Carmelite Hopes the Year of the Rosary Is Just a Start
Theologian Says Riches of Papal Letter Must Be Cultivated
| 825 hits
ROME, NOV. 12, 2003 (Zenit.org).- A Vatican consultor and theologian evaluated the recently ended Year of the Rosary and says, "A year is not sufficient."
Twelve months after the Pope signed the apostolic letter "Rosarium Virginis Mariae," Father Jesús Castellano Cervera said that it was "accepted, lived and appreciated, especially for its theological-spiritual approach, which makes the document a kind of continuation of 'Novo Millennio Ineunte.'"
Father Castellano, a Discalced Carmelite and professor of theology, liturgy and spirituality at the Pontifical Theological Faculty Teresianum, talked to ZENIT about the letter on the rosary.
He said he was very taken by the fact that "the Pope was so keen on giving a theological and spiritual approach to the rosary, an approach that is at the same time Christological and Trinitarian, and Mary is situated there, in the Christological mystery."
The papal letter was a "very strong appeal to the rosary as a means of holiness, especially by contemplating the face of Christ and the mysteries of Christ's whole life," the priest said.
"The rosary is a viaticum of spiritual life through the mysteries of Christ and the mysteries of Marian life," Father Castellano said.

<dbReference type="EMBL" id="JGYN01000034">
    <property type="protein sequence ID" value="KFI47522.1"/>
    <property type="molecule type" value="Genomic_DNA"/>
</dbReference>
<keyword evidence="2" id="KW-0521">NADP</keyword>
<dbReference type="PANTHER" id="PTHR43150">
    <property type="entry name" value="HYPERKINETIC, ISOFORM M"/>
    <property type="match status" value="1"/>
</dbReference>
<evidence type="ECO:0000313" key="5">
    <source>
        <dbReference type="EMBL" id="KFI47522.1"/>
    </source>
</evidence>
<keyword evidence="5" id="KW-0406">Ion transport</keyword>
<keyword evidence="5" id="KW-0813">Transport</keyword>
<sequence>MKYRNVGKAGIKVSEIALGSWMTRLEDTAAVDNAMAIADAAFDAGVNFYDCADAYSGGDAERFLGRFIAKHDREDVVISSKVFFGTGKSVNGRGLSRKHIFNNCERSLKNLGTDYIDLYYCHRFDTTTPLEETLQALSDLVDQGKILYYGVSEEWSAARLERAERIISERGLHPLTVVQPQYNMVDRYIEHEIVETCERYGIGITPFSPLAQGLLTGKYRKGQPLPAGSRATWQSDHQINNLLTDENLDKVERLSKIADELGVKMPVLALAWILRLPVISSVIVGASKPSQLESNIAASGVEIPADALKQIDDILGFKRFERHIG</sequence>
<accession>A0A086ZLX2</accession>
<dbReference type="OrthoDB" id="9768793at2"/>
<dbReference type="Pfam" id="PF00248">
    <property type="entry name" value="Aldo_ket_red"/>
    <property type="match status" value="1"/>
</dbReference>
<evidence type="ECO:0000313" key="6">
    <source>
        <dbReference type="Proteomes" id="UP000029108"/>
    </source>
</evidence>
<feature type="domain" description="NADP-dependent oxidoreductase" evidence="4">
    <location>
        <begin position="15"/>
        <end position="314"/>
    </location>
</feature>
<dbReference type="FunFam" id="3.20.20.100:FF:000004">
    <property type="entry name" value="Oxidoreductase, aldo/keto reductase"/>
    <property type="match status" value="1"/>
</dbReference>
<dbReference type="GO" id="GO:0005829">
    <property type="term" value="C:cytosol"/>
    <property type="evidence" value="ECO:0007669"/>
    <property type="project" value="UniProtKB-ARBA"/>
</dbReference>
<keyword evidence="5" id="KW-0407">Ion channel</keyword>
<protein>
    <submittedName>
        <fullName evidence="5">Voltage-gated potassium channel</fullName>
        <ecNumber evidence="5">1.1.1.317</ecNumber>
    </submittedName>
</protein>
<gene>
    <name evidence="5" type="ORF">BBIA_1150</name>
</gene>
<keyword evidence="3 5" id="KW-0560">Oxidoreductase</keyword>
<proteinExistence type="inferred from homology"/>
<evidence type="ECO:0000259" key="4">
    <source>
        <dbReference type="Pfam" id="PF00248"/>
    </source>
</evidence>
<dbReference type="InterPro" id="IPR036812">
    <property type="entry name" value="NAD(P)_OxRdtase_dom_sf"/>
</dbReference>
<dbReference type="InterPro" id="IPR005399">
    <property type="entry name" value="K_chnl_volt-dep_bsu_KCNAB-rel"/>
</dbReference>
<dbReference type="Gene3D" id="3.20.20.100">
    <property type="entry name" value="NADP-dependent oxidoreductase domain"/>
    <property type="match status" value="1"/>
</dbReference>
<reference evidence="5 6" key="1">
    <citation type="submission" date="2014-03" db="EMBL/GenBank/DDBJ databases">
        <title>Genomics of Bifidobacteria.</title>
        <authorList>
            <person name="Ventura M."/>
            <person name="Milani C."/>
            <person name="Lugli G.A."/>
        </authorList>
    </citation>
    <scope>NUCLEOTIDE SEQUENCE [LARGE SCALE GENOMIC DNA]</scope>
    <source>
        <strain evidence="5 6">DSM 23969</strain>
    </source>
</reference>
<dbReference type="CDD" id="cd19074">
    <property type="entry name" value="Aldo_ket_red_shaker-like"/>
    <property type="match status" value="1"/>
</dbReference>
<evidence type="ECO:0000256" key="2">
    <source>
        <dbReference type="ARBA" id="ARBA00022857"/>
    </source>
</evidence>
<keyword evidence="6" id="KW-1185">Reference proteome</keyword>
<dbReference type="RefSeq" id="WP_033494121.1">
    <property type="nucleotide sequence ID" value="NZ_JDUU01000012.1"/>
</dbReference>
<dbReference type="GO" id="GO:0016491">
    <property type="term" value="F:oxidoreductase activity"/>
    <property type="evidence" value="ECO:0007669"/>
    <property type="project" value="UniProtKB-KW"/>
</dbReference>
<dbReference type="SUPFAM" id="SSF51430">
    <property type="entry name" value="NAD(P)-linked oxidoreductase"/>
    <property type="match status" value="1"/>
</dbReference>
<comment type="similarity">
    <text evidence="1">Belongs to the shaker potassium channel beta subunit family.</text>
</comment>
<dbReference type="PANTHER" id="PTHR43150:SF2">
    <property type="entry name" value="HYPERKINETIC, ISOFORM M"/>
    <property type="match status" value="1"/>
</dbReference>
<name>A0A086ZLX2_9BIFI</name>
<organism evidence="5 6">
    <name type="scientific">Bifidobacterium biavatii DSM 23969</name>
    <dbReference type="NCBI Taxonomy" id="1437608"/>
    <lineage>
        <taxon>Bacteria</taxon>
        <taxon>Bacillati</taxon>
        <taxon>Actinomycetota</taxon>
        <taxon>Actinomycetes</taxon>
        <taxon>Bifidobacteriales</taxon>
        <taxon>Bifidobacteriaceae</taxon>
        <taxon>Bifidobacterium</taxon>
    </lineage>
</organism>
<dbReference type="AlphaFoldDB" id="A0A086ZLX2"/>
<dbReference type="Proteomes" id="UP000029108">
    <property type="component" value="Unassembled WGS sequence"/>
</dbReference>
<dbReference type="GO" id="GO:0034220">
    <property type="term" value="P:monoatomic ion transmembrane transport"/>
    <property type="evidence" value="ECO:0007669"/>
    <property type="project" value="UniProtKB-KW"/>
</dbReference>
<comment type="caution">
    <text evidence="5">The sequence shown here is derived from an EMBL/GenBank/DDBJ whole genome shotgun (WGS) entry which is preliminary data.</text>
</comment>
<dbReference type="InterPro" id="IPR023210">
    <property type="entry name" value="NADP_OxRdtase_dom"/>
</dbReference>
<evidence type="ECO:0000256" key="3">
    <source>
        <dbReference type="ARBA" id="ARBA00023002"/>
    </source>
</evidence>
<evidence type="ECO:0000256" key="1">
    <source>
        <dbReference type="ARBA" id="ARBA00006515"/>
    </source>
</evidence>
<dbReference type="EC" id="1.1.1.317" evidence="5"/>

"The Pope has called us to pray and has emphasized a prayer that becomes contemplation and, therefore, a synthesis between faith and life, between the mind and the heart," he added.
Moreover, the novelty of the luminous mysteries "has been welcomed with enthusiasm," the Carmelite said.
This is because it "fills a lacuna and proposes the possibility of entering into Christ's mystery through baptism; the transfiguration -- extolled in Western and Eastern preaching; the wedding at Cana -- one of the mysteries where Mary is present; [and] the Last Supper and the institution of the Eucharist, a sign of great intensity on the part of Jesus, where his whole life is recapitulated before going to his passion and resurrection," Father Castellano said.
All these contributions mean that a year is not sufficient time to accept "a document of this kind," he said.
"This acceptance of the letter and its transmission to new generations must be cultivated," the Carmelite scholar noted. He added that "to thoroughly understand this text, one must place oneself before the face of Christ and contemplate him with Mary's eyes and those of the Church."
He concluded with a suggestion. "There have been very numerous publications of the rosary letter, and very many texts issued to recite the Marian prayer better," he said. "However, a visible manifestation has been lacking that would give weight to the Holy Father's initiative."
"In Rome, for example, there have been no Marian congresses that has focused on the rosary," the priest observed. "There have been many local manifestations, but no important scientific congresses."